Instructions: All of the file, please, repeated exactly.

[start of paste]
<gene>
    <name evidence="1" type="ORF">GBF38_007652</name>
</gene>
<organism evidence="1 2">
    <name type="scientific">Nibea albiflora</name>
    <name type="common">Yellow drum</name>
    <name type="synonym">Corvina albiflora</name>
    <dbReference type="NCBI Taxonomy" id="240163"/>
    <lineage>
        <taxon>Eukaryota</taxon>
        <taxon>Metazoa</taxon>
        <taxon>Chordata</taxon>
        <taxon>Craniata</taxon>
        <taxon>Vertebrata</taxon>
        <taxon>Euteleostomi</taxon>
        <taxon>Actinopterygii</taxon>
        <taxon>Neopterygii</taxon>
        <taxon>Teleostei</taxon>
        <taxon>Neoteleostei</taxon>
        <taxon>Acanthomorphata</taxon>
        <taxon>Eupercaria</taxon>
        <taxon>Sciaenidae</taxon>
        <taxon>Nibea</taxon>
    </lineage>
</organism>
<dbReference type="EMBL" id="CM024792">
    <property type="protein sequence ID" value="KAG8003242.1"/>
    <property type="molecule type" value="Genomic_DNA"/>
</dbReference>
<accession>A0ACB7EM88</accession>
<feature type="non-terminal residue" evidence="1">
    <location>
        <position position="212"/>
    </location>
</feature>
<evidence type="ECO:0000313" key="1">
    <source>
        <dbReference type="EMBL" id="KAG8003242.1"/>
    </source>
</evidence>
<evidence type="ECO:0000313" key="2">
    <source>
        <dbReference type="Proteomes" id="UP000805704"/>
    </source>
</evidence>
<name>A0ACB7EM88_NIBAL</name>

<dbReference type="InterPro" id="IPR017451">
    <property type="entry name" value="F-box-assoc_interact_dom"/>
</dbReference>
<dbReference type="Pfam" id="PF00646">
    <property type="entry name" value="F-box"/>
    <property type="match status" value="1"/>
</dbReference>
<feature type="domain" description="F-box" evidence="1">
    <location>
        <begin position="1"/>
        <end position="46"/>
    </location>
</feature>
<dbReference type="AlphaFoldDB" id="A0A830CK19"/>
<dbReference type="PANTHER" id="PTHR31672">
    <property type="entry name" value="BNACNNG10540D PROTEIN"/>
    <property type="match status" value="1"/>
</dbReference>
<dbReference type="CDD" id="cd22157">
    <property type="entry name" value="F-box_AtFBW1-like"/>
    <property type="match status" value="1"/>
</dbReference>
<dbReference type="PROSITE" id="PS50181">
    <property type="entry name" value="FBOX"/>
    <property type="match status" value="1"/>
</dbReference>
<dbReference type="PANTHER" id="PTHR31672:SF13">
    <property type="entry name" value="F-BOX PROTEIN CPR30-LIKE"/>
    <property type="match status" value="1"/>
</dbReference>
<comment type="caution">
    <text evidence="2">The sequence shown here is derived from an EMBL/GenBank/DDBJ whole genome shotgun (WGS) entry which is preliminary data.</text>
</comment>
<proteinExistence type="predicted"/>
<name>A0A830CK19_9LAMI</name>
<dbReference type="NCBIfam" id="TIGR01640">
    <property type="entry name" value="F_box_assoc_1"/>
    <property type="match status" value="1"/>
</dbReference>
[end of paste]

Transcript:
<gene>
    <name evidence="1" type="ORF">GBF38_007652</name>
</gene>
<organism evidence="1 2">
    <name type="scientific">Nibea albiflora</name>
    <name type="common">Yellow drum</name>
    <name type="synonym">Corvina albiflora</name>
    <dbReference type="NCBI Taxonomy" id="240163"/>
    <lineage>
        <taxon>Eukaryota</taxon>
        <taxon>Metazoa</taxon>
        <taxon>Chordata</taxon>
        <taxon>Craniata</taxon>
        <taxon>Vertebrata</taxon>
        <taxon>Euteleostomi</taxon>
        <taxon>Actinopterygii</taxon>
        <taxon>Neopterygii</taxon>
        <taxon>Teleostei</taxon>
        <taxon>Neoteleostei</taxon>
        <taxon>Acanthomorphata</taxon>
        <taxon>Eupercaria</taxon>
        <taxon>Sciaenidae</taxon>
        <taxon>Nibea</taxon>
    </lineage>
</organism>
<dbReference type="EMBL" id="CM024792">
    <property type="protein sequence ID" value="KAG8003242.1"/>
    <property type="molecule type" value="Genomic_DNA"/>
</dbReference>
<accession>A0ACB7EM88</accession>
<feature type="non-terminal residue" evidence="1">
    <location>
        <position position="212"/>
    </location>
</feature>
<evidence type="ECO:0000313" key="1">
    <source>
        <dbReference type="EMBL" id="KAG8003242.1"/>
    </source>
</evidence>
<evidence type="ECO:0000313" key="2">
    <source>
        <dbReference type="Proteomes" id="UP000805704"/>
    </source>
</evidence>
<name>A0ACB7EM88_NIBAL</name>

<dbReference type="InterPro" id="IPR017451">
    <property type="entry name" value="F-box-assoc_interact_dom"/>
</dbReference>
<dbReference type="Pfam" id="PF00646">
    <property type="entry name" value="F-box"/>
    <property type="match status" value="1"/>
</dbReference>
<feature type="domain" description="F-box" evidence="1">
    <location>
        <begin position="1"/>
        <end position="46"/>
    </location>
</feature>
<dbReference type="AlphaFoldDB" id="A0A830CK19"/>
<dbReference type="PANTHER" id="PTHR31672">
    <property type="entry name" value="BNACNNG10540D PROTEIN"/>
    <property type="match status" value="1"/>
</dbReference>
<dbReference type="CDD" id="cd22157">
    <property type="entry name" value="F-box_AtFBW1-like"/>
    <property type="match status" value="1"/>
</dbReference>
<dbReference type="PROSITE" id="PS50181">
    <property type="entry name" value="FBOX"/>
    <property type="match status" value="1"/>
</dbReference>
<dbReference type="PANTHER" id="PTHR31672:SF13">
    <property type="entry name" value="F-BOX PROTEIN CPR30-LIKE"/>
    <property type="match status" value="1"/>
</dbReference>
<comment type="caution">
    <text evidence="2">The sequence shown here is derived from an EMBL/GenBank/DDBJ whole genome shotgun (WGS) entry which is preliminary data.</text>
</comment>
<proteinExistence type="predicted"/>
<name>A0A830CK19_9LAMI</name>
<dbReference type="NCBIfam" id="TIGR01640">
    <property type="entry name" value="F_box_assoc_1"/>
    <property type="match status" value="1"/>
</dbReference>